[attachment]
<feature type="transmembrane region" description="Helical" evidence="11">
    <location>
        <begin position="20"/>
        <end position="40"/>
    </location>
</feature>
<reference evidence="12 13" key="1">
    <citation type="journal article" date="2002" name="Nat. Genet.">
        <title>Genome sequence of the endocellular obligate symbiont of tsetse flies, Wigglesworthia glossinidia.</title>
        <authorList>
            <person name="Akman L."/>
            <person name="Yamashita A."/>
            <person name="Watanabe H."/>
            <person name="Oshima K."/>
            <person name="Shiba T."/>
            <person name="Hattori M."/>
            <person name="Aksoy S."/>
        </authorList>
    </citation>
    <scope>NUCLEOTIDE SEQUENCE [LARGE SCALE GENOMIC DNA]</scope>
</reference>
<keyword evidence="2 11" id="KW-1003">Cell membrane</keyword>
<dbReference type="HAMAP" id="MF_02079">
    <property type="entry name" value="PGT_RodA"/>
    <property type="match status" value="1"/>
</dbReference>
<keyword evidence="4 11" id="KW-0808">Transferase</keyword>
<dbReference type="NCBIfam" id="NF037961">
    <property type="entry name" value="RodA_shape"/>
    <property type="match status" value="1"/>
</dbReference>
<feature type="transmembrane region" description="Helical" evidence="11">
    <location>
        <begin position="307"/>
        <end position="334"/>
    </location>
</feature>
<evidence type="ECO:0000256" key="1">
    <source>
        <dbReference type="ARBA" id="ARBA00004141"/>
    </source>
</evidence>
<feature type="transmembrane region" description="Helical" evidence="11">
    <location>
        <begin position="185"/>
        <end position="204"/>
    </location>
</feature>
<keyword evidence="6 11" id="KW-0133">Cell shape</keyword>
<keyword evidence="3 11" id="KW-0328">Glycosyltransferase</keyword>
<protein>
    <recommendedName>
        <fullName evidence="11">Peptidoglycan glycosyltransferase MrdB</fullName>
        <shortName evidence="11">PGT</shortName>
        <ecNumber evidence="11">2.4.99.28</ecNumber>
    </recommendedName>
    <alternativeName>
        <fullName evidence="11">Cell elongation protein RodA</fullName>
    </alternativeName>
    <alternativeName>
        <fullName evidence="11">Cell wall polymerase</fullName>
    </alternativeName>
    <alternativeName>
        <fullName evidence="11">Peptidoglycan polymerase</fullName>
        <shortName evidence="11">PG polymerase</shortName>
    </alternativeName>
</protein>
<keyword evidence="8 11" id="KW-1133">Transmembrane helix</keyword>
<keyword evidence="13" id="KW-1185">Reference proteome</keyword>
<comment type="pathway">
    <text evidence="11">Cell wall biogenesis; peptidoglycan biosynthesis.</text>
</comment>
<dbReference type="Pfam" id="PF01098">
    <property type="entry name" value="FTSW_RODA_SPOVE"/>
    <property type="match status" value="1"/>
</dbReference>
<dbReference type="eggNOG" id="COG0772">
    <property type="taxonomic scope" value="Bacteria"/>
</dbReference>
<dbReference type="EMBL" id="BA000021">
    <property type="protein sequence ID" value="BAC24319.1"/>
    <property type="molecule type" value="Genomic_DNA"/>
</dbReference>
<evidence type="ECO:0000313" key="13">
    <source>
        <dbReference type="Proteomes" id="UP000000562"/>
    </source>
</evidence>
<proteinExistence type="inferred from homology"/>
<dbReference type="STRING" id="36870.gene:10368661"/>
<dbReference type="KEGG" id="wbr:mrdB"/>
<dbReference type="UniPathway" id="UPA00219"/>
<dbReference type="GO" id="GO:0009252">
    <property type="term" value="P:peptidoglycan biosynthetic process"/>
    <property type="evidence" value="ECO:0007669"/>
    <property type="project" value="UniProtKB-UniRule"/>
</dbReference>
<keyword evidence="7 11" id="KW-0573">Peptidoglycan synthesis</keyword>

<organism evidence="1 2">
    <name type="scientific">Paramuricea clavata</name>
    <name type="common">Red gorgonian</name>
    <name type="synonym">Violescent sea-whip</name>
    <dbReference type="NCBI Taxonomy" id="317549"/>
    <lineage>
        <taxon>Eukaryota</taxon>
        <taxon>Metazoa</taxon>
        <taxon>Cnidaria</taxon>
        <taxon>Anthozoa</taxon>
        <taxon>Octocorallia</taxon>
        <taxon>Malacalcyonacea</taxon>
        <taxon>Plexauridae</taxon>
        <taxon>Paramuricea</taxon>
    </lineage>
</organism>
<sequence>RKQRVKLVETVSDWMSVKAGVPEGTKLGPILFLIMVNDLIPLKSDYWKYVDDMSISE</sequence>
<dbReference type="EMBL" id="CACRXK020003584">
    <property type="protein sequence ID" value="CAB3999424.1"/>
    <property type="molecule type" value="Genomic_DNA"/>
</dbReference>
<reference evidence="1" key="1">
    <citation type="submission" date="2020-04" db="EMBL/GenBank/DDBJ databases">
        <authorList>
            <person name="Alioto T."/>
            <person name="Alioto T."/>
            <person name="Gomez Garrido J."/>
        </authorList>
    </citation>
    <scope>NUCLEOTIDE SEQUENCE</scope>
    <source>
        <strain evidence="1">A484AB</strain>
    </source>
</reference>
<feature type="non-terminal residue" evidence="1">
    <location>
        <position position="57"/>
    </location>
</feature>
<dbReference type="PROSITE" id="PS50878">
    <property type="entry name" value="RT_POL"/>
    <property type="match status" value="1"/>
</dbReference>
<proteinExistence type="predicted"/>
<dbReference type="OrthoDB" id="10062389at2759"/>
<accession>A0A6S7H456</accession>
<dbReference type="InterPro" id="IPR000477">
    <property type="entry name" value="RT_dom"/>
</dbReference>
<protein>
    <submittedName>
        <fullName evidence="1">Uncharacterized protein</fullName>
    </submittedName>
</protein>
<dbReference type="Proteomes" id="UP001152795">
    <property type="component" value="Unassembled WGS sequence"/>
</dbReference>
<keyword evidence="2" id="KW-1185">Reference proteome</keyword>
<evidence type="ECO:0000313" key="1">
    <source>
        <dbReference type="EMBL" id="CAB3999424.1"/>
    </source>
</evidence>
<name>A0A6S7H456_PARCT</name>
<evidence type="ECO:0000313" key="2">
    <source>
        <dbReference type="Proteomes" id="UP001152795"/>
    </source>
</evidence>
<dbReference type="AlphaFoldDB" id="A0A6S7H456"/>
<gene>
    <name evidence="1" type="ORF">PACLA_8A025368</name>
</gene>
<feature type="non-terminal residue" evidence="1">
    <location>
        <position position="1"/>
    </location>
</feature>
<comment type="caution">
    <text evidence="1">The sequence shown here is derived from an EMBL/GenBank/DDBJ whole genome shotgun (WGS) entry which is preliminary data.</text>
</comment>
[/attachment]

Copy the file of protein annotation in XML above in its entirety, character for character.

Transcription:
<feature type="transmembrane region" description="Helical" evidence="11">
    <location>
        <begin position="20"/>
        <end position="40"/>
    </location>
</feature>
<reference evidence="12 13" key="1">
    <citation type="journal article" date="2002" name="Nat. Genet.">
        <title>Genome sequence of the endocellular obligate symbiont of tsetse flies, Wigglesworthia glossinidia.</title>
        <authorList>
            <person name="Akman L."/>
            <person name="Yamashita A."/>
            <person name="Watanabe H."/>
            <person name="Oshima K."/>
            <person name="Shiba T."/>
            <person name="Hattori M."/>
            <person name="Aksoy S."/>
        </authorList>
    </citation>
    <scope>NUCLEOTIDE SEQUENCE [LARGE SCALE GENOMIC DNA]</scope>
</reference>
<keyword evidence="2 11" id="KW-1003">Cell membrane</keyword>
<dbReference type="HAMAP" id="MF_02079">
    <property type="entry name" value="PGT_RodA"/>
    <property type="match status" value="1"/>
</dbReference>
<keyword evidence="4 11" id="KW-0808">Transferase</keyword>
<dbReference type="NCBIfam" id="NF037961">
    <property type="entry name" value="RodA_shape"/>
    <property type="match status" value="1"/>
</dbReference>
<feature type="transmembrane region" description="Helical" evidence="11">
    <location>
        <begin position="307"/>
        <end position="334"/>
    </location>
</feature>
<evidence type="ECO:0000256" key="1">
    <source>
        <dbReference type="ARBA" id="ARBA00004141"/>
    </source>
</evidence>
<feature type="transmembrane region" description="Helical" evidence="11">
    <location>
        <begin position="185"/>
        <end position="204"/>
    </location>
</feature>
<keyword evidence="6 11" id="KW-0133">Cell shape</keyword>
<keyword evidence="3 11" id="KW-0328">Glycosyltransferase</keyword>
<protein>
    <recommendedName>
        <fullName evidence="11">Peptidoglycan glycosyltransferase MrdB</fullName>
        <shortName evidence="11">PGT</shortName>
        <ecNumber evidence="11">2.4.99.28</ecNumber>
    </recommendedName>
    <alternativeName>
        <fullName evidence="11">Cell elongation protein RodA</fullName>
    </alternativeName>
    <alternativeName>
        <fullName evidence="11">Cell wall polymerase</fullName>
    </alternativeName>
    <alternativeName>
        <fullName evidence="11">Peptidoglycan polymerase</fullName>
        <shortName evidence="11">PG polymerase</shortName>
    </alternativeName>
</protein>
<keyword evidence="8 11" id="KW-1133">Transmembrane helix</keyword>
<keyword evidence="13" id="KW-1185">Reference proteome</keyword>
<comment type="pathway">
    <text evidence="11">Cell wall biogenesis; peptidoglycan biosynthesis.</text>
</comment>
<dbReference type="Pfam" id="PF01098">
    <property type="entry name" value="FTSW_RODA_SPOVE"/>
    <property type="match status" value="1"/>
</dbReference>
<dbReference type="eggNOG" id="COG0772">
    <property type="taxonomic scope" value="Bacteria"/>
</dbReference>
<dbReference type="EMBL" id="BA000021">
    <property type="protein sequence ID" value="BAC24319.1"/>
    <property type="molecule type" value="Genomic_DNA"/>
</dbReference>
<evidence type="ECO:0000313" key="13">
    <source>
        <dbReference type="Proteomes" id="UP000000562"/>
    </source>
</evidence>
<proteinExistence type="inferred from homology"/>
<dbReference type="STRING" id="36870.gene:10368661"/>
<dbReference type="KEGG" id="wbr:mrdB"/>
<dbReference type="UniPathway" id="UPA00219"/>
<dbReference type="GO" id="GO:0009252">
    <property type="term" value="P:peptidoglycan biosynthetic process"/>
    <property type="evidence" value="ECO:0007669"/>
    <property type="project" value="UniProtKB-UniRule"/>
</dbReference>
<keyword evidence="7 11" id="KW-0573">Peptidoglycan synthesis</keyword>

<organism evidence="1 2">
    <name type="scientific">Paramuricea clavata</name>
    <name type="common">Red gorgonian</name>
    <name type="synonym">Violescent sea-whip</name>
    <dbReference type="NCBI Taxonomy" id="317549"/>
    <lineage>
        <taxon>Eukaryota</taxon>
        <taxon>Metazoa</taxon>
        <taxon>Cnidaria</taxon>
        <taxon>Anthozoa</taxon>
        <taxon>Octocorallia</taxon>
        <taxon>Malacalcyonacea</taxon>
        <taxon>Plexauridae</taxon>
        <taxon>Paramuricea</taxon>
    </lineage>
</organism>
<sequence>RKQRVKLVETVSDWMSVKAGVPEGTKLGPILFLIMVNDLIPLKSDYWKYVDDMSISE</sequence>
<dbReference type="EMBL" id="CACRXK020003584">
    <property type="protein sequence ID" value="CAB3999424.1"/>
    <property type="molecule type" value="Genomic_DNA"/>
</dbReference>
<reference evidence="1" key="1">
    <citation type="submission" date="2020-04" db="EMBL/GenBank/DDBJ databases">
        <authorList>
            <person name="Alioto T."/>
            <person name="Alioto T."/>
            <person name="Gomez Garrido J."/>
        </authorList>
    </citation>
    <scope>NUCLEOTIDE SEQUENCE</scope>
    <source>
        <strain evidence="1">A484AB</strain>
    </source>
</reference>
<feature type="non-terminal residue" evidence="1">
    <location>
        <position position="57"/>
    </location>
</feature>
<dbReference type="PROSITE" id="PS50878">
    <property type="entry name" value="RT_POL"/>
    <property type="match status" value="1"/>
</dbReference>
<proteinExistence type="predicted"/>
<dbReference type="OrthoDB" id="10062389at2759"/>
<accession>A0A6S7H456</accession>
<dbReference type="InterPro" id="IPR000477">
    <property type="entry name" value="RT_dom"/>
</dbReference>
<protein>
    <submittedName>
        <fullName evidence="1">Uncharacterized protein</fullName>
    </submittedName>
</protein>
<dbReference type="Proteomes" id="UP001152795">
    <property type="component" value="Unassembled WGS sequence"/>
</dbReference>
<keyword evidence="2" id="KW-1185">Reference proteome</keyword>
<evidence type="ECO:0000313" key="1">
    <source>
        <dbReference type="EMBL" id="CAB3999424.1"/>
    </source>
</evidence>
<name>A0A6S7H456_PARCT</name>
<evidence type="ECO:0000313" key="2">
    <source>
        <dbReference type="Proteomes" id="UP001152795"/>
    </source>
</evidence>
<dbReference type="AlphaFoldDB" id="A0A6S7H456"/>
<gene>
    <name evidence="1" type="ORF">PACLA_8A025368</name>
</gene>
<feature type="non-terminal residue" evidence="1">
    <location>
        <position position="1"/>
    </location>
</feature>
<comment type="caution">
    <text evidence="1">The sequence shown here is derived from an EMBL/GenBank/DDBJ whole genome shotgun (WGS) entry which is preliminary data.</text>
</comment>